George Smith: The Great American Patio Spring is over
May 04, 2013 | 4200 views |  0 comments | 16 16 recommendations | email to a friend | print
-The Great American Patio Spring Non-Holiday work is now history at our house.

The blonde and Julia Burton, one of the great people I’ve ever known (I’ve said that before, but not today) were “out there” early and the clock hadn’t ticked off a Daytona second when ...

“Honey ... would you ...

I turned up the sound track (Merle Haggard was singing "My Momma’s Hungry Eyes") on the computer and did not answer. Fact is, I lifted my eyes toward the heavens with ...

“Dear Lord, please ...”

Didn’t work ...

“George SMITH! ... did YOU hear ME?”

I moaned, shut down Merle, and headed to the patio with ...

“Why me, Dear Lord, why me?”

It is no secret I was born a child of the dirt, didn’t like it from the first time I got behind a turning plow and a little mare mule. I headed for the bright lights of the city as soon as I was legal enough to leave my father’s heavy hand.

Don’t get me wrong here.

I loved my dad and he was a good man, but he’d worked like a dog all his life and saw absolutely nothing wrong in his first born doing the same. Fact is, I was 10 the year I met the little mare mule. And since my dad was a carpenter when he wasn’t sharecropping, I also had been introduced to a 16-ounce Bluegrass hammer.

Anyway, my appearance spread oil on the waters. Now it was ...

“Sweetheart, we need you to do just a couple of things ...”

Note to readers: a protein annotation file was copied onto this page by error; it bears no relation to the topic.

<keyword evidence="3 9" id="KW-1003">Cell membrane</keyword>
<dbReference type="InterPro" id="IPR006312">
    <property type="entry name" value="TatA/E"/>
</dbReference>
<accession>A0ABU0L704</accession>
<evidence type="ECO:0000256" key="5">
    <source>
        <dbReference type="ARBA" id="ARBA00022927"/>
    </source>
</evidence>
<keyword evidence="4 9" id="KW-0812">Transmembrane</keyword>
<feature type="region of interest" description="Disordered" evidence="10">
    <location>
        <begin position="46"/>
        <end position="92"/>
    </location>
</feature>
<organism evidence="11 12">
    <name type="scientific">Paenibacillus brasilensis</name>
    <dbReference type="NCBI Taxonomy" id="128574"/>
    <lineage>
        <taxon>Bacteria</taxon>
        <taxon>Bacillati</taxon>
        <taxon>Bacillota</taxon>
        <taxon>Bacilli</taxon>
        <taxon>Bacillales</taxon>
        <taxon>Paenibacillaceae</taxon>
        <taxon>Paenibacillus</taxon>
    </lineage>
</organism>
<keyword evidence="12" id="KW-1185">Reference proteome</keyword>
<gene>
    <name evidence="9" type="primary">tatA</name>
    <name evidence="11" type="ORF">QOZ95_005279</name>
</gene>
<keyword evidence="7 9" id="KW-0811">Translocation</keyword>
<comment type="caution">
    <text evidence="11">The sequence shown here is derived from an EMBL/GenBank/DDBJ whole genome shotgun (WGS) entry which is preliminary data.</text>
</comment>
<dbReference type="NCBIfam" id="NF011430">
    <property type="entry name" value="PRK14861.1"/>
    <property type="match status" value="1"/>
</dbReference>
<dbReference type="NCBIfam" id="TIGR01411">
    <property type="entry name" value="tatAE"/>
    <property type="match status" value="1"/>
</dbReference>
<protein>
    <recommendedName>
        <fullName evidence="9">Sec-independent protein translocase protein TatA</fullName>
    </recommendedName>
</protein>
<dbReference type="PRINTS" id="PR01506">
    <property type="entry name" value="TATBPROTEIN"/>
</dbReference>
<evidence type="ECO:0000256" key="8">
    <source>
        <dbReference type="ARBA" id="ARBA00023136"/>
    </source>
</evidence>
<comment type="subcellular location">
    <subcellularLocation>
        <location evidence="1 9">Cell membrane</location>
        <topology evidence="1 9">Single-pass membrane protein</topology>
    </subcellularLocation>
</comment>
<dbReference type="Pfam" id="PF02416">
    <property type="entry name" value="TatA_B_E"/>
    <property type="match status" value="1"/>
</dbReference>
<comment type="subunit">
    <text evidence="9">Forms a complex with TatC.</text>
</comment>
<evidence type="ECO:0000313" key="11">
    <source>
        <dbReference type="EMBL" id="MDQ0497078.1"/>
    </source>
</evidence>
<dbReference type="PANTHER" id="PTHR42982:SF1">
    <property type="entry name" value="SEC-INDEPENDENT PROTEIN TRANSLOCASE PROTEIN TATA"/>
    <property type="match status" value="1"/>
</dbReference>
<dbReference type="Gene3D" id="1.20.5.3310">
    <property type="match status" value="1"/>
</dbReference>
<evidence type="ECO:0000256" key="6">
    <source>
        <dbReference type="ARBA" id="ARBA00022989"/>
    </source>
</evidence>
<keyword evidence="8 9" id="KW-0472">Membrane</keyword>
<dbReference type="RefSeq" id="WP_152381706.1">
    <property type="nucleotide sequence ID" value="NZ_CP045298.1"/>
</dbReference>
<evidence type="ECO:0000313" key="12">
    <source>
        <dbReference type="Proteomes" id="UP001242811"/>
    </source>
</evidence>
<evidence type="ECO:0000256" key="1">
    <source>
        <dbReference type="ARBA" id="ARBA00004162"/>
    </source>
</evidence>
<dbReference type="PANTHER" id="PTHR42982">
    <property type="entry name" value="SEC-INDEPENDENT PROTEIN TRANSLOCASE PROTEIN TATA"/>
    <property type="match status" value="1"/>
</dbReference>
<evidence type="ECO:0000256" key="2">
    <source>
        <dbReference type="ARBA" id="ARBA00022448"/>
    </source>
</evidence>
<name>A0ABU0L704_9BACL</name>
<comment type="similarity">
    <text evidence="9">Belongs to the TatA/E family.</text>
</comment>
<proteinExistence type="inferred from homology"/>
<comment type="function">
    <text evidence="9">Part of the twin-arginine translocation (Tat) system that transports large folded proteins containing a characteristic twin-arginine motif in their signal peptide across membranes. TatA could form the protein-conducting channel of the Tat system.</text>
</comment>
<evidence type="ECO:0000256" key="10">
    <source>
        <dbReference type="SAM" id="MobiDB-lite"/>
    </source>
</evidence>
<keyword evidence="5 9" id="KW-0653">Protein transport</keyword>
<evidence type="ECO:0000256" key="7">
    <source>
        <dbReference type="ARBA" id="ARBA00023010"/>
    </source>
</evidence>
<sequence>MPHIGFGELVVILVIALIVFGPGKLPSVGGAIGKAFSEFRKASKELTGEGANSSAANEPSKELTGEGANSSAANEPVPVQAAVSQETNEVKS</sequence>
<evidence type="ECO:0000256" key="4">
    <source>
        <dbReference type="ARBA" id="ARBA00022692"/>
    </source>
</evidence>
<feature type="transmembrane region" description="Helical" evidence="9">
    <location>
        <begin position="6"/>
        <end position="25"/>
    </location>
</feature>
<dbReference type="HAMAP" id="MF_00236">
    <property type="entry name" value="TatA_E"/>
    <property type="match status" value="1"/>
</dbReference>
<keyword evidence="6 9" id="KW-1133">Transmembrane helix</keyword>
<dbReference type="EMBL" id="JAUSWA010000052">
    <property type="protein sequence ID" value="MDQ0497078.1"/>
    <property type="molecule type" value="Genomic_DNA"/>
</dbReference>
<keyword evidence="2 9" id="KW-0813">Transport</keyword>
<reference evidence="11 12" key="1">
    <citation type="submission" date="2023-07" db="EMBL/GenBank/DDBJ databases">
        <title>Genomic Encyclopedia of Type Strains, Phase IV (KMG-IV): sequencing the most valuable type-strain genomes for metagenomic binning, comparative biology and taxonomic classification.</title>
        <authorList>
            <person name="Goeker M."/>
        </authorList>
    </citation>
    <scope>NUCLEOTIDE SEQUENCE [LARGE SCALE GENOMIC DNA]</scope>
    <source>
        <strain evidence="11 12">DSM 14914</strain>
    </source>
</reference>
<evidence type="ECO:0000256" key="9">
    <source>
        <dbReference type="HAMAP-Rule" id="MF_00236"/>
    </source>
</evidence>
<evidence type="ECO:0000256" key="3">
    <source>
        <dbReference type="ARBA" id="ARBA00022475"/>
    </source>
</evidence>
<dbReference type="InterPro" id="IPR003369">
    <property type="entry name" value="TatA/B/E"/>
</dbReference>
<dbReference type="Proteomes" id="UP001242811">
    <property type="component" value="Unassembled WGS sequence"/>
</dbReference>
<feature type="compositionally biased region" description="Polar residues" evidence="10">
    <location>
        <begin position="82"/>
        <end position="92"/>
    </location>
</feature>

The first thing was cutting back a perfectly lovely rosemary bush end of the driveway.

“Here’s the shears, George!”

I wondered whatever happened to “Sweetheart.”

To cut a long story short, the rosemary bush now looks as if it has been in a fight, which it has. I had no idea rosemary bushes could be so vicious. You oughta see my arms.

Anyway, bottom line is I mentioned the patio fountain needed to be brought on line, too. So, for the next two hours, I managed to “work” on the fountain. I even spent a lot of time out in the storage building looking for “Something I need.”

By then, it was lunchtime and two tired but stubborn women could find no fault with me making a run to Lenlock for burgers and fries. That took a good while, but other than a nasty look and “Where’ve you been?,” I escaped without bodily harm.

Now into early afternoon, it occurred to me I had some errands to run. Which I did. I also slipped in a 45-minute nap along the way.

All of which had me feeling pretty good ... until I walked out on the patio ...

“We’re through. YOU clean up!”

With that, the blonde announced she was getting a bath, a long one, and Julia Burton got in her car and left. No sweetheart, no darling, no dear. Zilch.

And quite suddenly, there WERE “things I needed.”

A leaf blower.

A garden hose.

A yard rake.

A yard broom.

A house broom.

A shovel.

A big dust pan.

Two plastic garbage bags.

And one other thing ... TWO hours to clean up the mess the blonde and Ms. Burton had left.

However, I think the blonde felt badly at the way her husband at been mistreated.

When I walked in the house “plumb wore out,” she was in the kitchen. I could smell baby limas cooking and she was mixing up cabbage slaw. She also had the cornbread “fixings” on the counter.

All was — and is — forgiven.

I think ... and pray.

George Smith can be reached at 256-239-5286 or email:
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